Stress is the excitable state which is a direct result of a stressful, fearful or uneasy situation. Such peak situations might include a job interview, an exam, a driver’s test, speaking in front of a crowd, performing for an audience, going on a first date.

Some stress is quite normal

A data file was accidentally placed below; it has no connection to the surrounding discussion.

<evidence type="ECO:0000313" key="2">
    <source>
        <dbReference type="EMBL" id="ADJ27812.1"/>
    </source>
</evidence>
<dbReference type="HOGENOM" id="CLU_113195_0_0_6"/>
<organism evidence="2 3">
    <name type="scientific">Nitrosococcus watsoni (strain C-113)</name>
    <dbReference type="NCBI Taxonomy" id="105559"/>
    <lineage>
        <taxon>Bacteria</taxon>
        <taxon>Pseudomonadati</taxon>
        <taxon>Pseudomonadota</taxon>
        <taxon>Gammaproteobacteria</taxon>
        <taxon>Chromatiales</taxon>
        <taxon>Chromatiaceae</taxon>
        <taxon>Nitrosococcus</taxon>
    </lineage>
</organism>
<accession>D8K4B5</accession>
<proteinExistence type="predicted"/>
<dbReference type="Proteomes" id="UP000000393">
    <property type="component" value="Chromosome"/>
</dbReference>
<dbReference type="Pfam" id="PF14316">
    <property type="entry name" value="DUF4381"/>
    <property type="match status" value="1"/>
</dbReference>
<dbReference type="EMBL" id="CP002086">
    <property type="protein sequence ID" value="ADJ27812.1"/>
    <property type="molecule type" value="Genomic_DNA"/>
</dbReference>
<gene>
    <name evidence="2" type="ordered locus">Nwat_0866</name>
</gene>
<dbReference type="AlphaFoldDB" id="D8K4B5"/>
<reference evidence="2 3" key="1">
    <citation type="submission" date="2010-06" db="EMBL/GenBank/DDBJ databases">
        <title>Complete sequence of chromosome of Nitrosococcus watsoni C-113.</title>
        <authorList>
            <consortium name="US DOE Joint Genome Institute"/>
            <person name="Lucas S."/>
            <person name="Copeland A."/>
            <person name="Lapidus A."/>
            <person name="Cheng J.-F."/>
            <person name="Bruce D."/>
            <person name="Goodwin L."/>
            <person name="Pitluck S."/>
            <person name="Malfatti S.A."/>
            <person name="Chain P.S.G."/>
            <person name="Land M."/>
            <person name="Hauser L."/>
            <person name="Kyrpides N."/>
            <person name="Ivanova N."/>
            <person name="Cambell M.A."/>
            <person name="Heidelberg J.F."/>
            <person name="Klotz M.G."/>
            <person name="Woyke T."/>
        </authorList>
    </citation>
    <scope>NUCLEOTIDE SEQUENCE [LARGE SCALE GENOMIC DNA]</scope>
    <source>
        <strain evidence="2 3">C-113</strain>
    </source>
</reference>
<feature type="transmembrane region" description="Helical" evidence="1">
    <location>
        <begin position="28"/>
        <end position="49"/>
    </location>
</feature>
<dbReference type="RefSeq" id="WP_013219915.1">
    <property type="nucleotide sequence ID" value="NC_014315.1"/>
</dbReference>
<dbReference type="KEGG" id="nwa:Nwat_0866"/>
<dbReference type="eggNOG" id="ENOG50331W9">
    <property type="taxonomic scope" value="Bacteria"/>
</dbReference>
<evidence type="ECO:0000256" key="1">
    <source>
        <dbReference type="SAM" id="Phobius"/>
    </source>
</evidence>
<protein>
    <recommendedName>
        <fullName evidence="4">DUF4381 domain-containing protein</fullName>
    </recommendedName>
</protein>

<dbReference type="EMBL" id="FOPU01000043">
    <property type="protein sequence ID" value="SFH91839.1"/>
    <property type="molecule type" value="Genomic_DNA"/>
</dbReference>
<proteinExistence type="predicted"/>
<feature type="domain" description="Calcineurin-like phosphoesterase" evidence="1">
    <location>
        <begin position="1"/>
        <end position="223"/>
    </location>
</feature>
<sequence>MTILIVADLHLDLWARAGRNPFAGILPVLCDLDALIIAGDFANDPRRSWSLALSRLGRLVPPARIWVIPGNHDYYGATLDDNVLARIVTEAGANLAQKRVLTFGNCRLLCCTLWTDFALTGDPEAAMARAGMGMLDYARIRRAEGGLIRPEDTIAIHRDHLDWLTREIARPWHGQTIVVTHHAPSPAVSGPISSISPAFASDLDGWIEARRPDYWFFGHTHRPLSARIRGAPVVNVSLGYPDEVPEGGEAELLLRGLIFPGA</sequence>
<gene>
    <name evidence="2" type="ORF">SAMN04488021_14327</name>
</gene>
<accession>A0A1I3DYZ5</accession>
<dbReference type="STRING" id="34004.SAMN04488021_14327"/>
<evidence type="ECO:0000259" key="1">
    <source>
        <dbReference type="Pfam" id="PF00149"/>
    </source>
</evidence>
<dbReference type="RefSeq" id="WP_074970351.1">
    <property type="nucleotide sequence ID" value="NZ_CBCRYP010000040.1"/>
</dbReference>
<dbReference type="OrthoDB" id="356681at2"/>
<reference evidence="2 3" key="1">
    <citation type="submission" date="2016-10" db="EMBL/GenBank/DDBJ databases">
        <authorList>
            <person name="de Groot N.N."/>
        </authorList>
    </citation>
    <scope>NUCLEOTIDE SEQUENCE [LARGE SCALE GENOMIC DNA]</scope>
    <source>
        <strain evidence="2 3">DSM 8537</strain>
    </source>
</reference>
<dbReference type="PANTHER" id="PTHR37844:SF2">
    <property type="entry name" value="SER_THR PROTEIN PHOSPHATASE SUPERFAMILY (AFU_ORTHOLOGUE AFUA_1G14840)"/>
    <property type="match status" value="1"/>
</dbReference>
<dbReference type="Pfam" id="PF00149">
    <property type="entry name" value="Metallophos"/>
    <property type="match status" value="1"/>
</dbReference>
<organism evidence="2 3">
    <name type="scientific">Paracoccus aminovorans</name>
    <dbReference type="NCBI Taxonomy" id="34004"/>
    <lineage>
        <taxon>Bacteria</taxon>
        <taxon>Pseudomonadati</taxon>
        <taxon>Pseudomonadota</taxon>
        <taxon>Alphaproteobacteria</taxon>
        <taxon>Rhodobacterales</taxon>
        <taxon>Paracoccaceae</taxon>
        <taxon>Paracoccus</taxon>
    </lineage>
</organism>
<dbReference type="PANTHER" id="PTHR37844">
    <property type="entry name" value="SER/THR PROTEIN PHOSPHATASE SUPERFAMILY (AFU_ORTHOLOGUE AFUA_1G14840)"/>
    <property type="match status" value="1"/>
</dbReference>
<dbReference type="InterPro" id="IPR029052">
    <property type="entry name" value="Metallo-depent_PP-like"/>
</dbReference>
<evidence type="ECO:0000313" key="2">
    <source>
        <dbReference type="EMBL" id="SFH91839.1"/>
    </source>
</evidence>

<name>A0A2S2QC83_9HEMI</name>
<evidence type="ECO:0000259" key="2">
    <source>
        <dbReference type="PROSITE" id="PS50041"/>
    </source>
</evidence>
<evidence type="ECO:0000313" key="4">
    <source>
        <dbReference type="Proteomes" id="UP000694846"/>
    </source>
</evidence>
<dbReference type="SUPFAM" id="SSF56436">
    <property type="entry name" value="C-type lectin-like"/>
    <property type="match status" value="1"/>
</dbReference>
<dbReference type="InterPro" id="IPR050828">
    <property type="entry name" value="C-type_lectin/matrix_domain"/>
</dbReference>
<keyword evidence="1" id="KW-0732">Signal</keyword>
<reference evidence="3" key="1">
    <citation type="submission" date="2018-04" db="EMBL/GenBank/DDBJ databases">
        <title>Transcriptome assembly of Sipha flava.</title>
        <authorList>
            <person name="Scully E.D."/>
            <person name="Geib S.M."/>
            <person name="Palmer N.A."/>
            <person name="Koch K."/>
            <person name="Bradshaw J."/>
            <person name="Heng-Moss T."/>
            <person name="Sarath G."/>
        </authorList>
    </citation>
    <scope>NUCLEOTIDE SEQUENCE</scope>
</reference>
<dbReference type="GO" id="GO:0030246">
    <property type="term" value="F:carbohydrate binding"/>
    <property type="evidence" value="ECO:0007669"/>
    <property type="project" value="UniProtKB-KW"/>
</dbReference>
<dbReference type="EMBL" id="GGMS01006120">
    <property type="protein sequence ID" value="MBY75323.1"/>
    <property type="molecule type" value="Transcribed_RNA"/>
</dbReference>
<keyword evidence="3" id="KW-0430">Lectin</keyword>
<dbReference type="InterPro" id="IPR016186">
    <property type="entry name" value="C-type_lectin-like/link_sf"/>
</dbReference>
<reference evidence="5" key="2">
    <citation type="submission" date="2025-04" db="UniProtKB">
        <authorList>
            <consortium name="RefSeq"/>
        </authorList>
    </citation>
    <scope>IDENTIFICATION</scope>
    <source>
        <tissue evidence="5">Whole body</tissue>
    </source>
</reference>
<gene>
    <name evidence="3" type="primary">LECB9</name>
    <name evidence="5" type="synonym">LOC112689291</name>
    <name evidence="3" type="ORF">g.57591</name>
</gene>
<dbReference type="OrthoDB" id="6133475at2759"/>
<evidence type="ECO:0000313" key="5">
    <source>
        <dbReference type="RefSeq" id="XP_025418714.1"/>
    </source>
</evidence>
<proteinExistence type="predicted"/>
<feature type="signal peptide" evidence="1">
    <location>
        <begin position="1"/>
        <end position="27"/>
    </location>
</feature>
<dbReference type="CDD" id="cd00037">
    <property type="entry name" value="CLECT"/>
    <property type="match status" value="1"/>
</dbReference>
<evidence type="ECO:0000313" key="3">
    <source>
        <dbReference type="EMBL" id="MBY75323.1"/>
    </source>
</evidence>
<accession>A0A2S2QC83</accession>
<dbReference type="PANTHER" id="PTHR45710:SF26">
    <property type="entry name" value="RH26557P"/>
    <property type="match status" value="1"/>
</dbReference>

You might be afraid to embarras yourself, or to be rejected or to fail in front of your friends. Some stress is quite normal and even useful sometimes. Your body responds by starting to make the stress hormones adrenaline and cortisol, because your body thinks you are in danger. You heart rate rises, you start breathing faster, you get more energy... all to help you stay focused and alert. Chronic stress however can have negative effects on your body or mind. The increased levels of both stress hormones can contribute to several physical problems, such as your digestive system, blood pressure, immune system, hairloss, eating disorders and sexual dysfunction. Chronic stress can even increase the risk of a stroke or a heart attack.